Further, the report recommends that to “encourage” China to use its leverage on North Korea, the Trump administration should “work in close coordination with South Korea [to negotiate] a formal peace treaty replacing the Korean war armistice and diplomatic relations between Washington and Pyongyang”, in return for a verified freeze of North Korea’s programme and a pledge to denuclearise.
The good news is that the two Koreas have previously reached agreements on a de facto peace treaty, in the form of the 1991 Agreement on Reconciliation, Non-Aggression, Exchanges and Cooperation between South and North Korea (also known as the Basic Agreement), providing for confidence-building and tension reduction, including the mutual observation of military exercises, as well as the 1992 protocol banning the development, testing and possession of nuclear weapons on the peninsula.
The problem is that they have not been implemented, while the regional powers with a stake in peace on the Korean peninsula – the US, China and Russia – have thus far stood aside, conspicuously failing to formally endorse or lend their support to the above inter-Korean agreements, thereby contributing to the precarious nature of regional peace and security.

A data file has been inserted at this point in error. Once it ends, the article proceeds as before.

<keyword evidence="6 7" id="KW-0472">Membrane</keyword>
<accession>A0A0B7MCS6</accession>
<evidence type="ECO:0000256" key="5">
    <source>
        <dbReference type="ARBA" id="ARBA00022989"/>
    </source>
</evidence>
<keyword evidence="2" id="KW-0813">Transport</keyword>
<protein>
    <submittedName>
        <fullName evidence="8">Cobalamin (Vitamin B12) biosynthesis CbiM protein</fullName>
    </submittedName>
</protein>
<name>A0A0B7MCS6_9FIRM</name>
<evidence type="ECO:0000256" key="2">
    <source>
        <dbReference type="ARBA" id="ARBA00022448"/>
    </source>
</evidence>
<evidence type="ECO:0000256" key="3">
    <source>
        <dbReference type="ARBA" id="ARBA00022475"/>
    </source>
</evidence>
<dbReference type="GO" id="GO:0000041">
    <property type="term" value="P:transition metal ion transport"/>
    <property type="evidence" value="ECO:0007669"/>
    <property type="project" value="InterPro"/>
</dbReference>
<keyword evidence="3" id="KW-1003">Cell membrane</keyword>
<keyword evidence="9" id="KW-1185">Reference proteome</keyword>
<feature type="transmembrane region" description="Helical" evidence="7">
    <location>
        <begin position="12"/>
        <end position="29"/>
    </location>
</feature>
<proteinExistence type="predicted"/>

During the 1970s, former US secretary of state Henry Kissinger advanced a comprehensive and forward-looking diplomatic initiative – a precursor to the Basic Agreement – centred on Sino-US rapprochement, with the goal of reshaping the security environment through “alternative armistice arrangements” while transferring primary security responsibility to the two Koreas with the US and China in background roles. While gaining the support of then premier Zhou Enlai (周恩來) and his deputy, in the end, the Chinese were unwilling to press a reluctant North Korean ally, intent on grandstanding at the United Nations in an effort to get US forces out of South Korea by dissolving the UN Command, and the initiative stalled.
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Now, as then, China remains the key interlocutor but the stakes are exponentially higher, with Pyongyang on the cusp of testing an intercontinental ballistic missile capable of reaching the US homeland, in addition to US allies, Japan and South Korea. Gaining Chinese acquiescence this time around in restructuring the security architecture of the Korean peninsula – initially along the lines envisaged in the 1991 Basic Agreement and its provisions for confidence-building and tension-reduction – is critical, as is Pyongyang’s compliance.
Follow-on multilateral security arrangements guaranteeing the security of both Koreas would mitigate the gap between China’s view of North Korea as a buffer state and the US view of the North as a nuclear threat. As the only outside power with a military presence on the Korean peninsula, it is incumbent on the US to take the lead in designing and implementing a multilateral security framework by building on principles previously agreed by the two Koreas but never implemented.
Charles K. Armstrong is professor of Korean Studies at Columbia University. John Barry Kotch is a political historian specialising in US security policy towards Korea